The Commonwealth Court decided that the Association could not prohibit Megan’s Law registrants from living in the Community. The Court said that Megan’s Law and the Parole Board establish the statewide public policy that regulates where Megan’s Law registrants may live. No condominium or homeowners’ association is allowed to restrict where sex offenders can or cannot live.
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#ExtraGive and Russell, Krafft & Gruber, LLP
Mark your calendars for the Lancaster County Extraordinary Give, occurring this week on Friday, November 18th. Russell, Krafft & Gruber is thrilled to participate in the #Extragive as a Commonwealth Court Sponsor of the Lancaster Law Foundation, one of the numerous nonprofits fundraising during the event.
The Lancaster Law Foundation (formerly known as the Lancaster Bar Association Foundation) is a nonprofit dedicated to improving the lives of Lancaster County residents by promoting equal access to justice through philanthropy, education, and service. The Foundation funds public interest law projects, coordinates with local attorneys in delivering pro bono service, and educates the public on civic and legal issues.
In 2022 the Foundation, as part of the Community Grants Program, granted $84,000 to local nonprofits making a difference in our community. The Foundation also spent about $4,000 to create two new comfort rooms at the Lancaster County Courthouse. These rooms are intended to ease anxiety for children who must testify in court in custody and protection from abuse hearings. We at Russell, Krafft & Gruber are proud to have two attorneys serve on the Lancaster Law Foundation board, Julia G. Vanasse, Esq. and Nichole M. Baer, Esq. …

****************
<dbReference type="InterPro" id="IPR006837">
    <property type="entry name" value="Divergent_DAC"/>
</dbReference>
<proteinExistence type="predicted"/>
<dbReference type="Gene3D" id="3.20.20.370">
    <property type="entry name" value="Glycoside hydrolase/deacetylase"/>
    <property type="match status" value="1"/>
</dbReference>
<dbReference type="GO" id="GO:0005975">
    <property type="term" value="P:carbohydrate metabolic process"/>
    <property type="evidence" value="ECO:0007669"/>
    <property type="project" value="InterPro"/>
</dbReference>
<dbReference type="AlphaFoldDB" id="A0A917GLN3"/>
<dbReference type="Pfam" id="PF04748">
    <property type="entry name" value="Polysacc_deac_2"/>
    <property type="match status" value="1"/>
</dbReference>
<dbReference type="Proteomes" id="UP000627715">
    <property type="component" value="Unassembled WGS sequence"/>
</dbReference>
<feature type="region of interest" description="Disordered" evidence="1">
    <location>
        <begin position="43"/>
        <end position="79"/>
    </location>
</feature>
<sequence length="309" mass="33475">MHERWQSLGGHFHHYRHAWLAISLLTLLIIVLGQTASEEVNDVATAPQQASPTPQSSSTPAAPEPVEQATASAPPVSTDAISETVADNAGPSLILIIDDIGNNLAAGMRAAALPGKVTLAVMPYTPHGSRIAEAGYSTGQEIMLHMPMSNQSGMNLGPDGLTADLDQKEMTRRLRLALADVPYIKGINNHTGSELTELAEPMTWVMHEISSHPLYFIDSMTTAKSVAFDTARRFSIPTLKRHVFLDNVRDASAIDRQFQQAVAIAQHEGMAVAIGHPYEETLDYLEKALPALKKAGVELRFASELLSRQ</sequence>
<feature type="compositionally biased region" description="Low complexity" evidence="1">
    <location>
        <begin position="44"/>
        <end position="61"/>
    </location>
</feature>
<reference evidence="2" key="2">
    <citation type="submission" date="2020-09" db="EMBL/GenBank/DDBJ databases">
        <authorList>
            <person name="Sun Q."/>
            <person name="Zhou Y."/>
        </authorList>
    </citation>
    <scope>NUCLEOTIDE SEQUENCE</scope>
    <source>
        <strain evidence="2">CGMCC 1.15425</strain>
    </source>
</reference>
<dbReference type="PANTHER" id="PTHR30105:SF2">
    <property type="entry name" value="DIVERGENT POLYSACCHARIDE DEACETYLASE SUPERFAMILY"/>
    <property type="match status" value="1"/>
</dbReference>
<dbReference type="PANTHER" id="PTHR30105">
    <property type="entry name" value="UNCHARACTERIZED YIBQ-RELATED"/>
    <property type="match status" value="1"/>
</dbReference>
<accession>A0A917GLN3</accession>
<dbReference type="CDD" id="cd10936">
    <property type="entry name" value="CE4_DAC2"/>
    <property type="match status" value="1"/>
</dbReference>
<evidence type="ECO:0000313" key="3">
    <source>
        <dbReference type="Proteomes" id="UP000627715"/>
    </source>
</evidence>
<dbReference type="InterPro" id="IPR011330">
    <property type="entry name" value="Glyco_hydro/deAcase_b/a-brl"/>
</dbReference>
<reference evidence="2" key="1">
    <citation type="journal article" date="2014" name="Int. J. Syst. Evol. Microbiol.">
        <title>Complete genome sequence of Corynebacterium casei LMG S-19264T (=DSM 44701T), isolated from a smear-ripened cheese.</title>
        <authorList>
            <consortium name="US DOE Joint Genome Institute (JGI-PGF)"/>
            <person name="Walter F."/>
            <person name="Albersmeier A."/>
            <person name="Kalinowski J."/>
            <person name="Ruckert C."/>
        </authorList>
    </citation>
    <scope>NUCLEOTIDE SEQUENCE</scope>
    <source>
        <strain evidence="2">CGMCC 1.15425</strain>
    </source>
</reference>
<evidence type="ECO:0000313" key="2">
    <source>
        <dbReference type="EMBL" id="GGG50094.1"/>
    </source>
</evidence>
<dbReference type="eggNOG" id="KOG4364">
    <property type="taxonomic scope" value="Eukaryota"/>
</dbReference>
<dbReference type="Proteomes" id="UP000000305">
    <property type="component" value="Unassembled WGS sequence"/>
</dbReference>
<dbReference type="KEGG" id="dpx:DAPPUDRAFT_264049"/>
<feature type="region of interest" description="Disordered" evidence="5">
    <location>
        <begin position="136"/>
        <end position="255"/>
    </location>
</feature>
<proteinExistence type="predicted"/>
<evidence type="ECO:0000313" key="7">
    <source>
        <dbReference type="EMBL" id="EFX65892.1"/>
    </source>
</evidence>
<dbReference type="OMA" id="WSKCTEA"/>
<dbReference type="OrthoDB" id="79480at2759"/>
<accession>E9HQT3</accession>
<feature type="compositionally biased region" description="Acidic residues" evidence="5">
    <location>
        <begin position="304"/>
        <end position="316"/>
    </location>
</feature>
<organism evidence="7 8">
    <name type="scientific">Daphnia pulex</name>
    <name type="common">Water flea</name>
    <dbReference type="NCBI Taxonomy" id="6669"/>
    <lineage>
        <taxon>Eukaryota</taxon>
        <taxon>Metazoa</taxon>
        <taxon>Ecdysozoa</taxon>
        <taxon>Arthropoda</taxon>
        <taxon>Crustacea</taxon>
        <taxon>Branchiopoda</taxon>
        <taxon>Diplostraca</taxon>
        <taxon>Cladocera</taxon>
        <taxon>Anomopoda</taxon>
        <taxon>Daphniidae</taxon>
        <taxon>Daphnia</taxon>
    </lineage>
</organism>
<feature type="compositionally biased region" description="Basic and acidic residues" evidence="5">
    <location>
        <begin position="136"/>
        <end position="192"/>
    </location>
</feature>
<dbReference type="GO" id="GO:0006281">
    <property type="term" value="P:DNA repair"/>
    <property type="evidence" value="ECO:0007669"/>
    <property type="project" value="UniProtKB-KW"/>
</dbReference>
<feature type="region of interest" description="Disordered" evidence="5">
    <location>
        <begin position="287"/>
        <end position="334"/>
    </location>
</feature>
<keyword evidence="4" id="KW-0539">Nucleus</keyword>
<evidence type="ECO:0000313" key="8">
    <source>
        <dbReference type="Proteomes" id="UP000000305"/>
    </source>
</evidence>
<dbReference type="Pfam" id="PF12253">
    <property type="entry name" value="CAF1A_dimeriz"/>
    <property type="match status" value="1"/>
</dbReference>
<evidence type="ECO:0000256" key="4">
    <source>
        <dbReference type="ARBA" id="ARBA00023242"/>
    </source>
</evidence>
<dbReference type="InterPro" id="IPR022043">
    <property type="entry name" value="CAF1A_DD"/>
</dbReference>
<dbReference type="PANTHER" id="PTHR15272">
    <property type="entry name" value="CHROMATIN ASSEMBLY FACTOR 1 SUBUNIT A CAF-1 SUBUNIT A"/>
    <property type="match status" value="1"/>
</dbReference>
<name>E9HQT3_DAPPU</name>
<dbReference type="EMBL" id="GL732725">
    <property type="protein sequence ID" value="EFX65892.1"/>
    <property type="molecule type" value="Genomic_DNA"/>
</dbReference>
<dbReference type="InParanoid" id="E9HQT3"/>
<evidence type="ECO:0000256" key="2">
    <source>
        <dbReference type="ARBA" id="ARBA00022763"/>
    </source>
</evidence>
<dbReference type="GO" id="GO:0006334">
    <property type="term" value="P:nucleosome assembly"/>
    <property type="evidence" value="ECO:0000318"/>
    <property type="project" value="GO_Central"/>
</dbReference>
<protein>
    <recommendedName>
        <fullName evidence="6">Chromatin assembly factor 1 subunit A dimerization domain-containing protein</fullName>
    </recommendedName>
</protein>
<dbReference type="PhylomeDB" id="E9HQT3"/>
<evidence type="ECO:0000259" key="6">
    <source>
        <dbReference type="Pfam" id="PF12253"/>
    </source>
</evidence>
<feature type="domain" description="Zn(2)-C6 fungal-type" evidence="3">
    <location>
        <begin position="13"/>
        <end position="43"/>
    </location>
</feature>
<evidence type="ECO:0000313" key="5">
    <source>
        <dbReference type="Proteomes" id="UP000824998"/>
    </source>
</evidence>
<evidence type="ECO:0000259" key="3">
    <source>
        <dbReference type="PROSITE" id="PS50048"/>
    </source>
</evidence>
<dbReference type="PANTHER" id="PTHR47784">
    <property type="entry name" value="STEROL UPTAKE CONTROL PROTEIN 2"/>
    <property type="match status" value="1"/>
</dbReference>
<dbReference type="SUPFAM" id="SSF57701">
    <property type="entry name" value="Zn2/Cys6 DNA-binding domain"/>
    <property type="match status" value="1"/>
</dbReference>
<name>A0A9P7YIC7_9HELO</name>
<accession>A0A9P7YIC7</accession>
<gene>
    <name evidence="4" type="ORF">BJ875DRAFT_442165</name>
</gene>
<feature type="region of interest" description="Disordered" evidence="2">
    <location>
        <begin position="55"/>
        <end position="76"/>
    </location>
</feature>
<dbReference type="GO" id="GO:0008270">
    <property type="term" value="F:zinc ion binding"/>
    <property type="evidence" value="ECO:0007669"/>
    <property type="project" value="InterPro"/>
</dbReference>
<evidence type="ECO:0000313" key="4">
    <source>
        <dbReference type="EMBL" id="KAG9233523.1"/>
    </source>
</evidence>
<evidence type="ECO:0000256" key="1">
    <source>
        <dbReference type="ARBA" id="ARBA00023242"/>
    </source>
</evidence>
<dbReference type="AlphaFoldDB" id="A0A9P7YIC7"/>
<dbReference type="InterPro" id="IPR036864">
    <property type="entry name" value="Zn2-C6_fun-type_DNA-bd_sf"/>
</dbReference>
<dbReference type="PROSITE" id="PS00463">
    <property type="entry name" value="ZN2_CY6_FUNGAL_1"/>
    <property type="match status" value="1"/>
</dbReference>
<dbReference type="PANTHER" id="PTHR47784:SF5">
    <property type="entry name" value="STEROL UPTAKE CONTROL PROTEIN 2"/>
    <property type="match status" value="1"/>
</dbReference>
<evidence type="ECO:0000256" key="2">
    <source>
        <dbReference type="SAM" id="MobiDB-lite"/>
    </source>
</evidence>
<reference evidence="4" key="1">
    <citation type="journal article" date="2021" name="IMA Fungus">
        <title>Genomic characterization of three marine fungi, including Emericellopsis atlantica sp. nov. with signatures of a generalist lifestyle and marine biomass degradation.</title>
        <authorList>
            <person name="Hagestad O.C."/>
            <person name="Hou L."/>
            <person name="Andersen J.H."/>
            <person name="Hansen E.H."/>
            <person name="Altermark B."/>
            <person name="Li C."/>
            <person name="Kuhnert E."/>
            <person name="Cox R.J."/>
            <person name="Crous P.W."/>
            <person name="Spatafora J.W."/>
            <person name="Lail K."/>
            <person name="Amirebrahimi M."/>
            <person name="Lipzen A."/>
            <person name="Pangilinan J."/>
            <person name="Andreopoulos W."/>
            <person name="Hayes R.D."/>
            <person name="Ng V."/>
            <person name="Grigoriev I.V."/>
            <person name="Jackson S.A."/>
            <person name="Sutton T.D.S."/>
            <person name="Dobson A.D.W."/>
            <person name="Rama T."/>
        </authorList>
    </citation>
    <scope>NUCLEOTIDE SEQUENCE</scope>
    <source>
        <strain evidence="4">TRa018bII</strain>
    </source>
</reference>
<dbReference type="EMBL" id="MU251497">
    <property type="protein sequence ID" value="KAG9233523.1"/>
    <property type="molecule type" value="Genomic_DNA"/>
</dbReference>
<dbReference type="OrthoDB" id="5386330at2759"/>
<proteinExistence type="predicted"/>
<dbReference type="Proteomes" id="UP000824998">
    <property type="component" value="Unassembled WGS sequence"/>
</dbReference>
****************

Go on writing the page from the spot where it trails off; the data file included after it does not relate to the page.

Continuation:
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National Adoption Month
November is National Adoption Month and over the years, Lancaster County Orphan’s Court Judges have celebrated it with balloons and LOTS of adoption finalizations on a single day. The tradition was begun by the Honorable Judge Jay J. Hoberg but was suspended in 2020 and 2021 due to Covid-19. This year, with the help of…
Construction Defect: Why You Can’t Sue Your Builder’s Insurance Company
As a litigation attorney, I meet with many clients seeking advice because their new home construction or renovation project was done poorly. Whether these homeowners are dealing with big or small construction companies, the same problems arise when it comes to construction defects. Often, the contractor’s work was subpar, the homeowner spent thousands of dollars…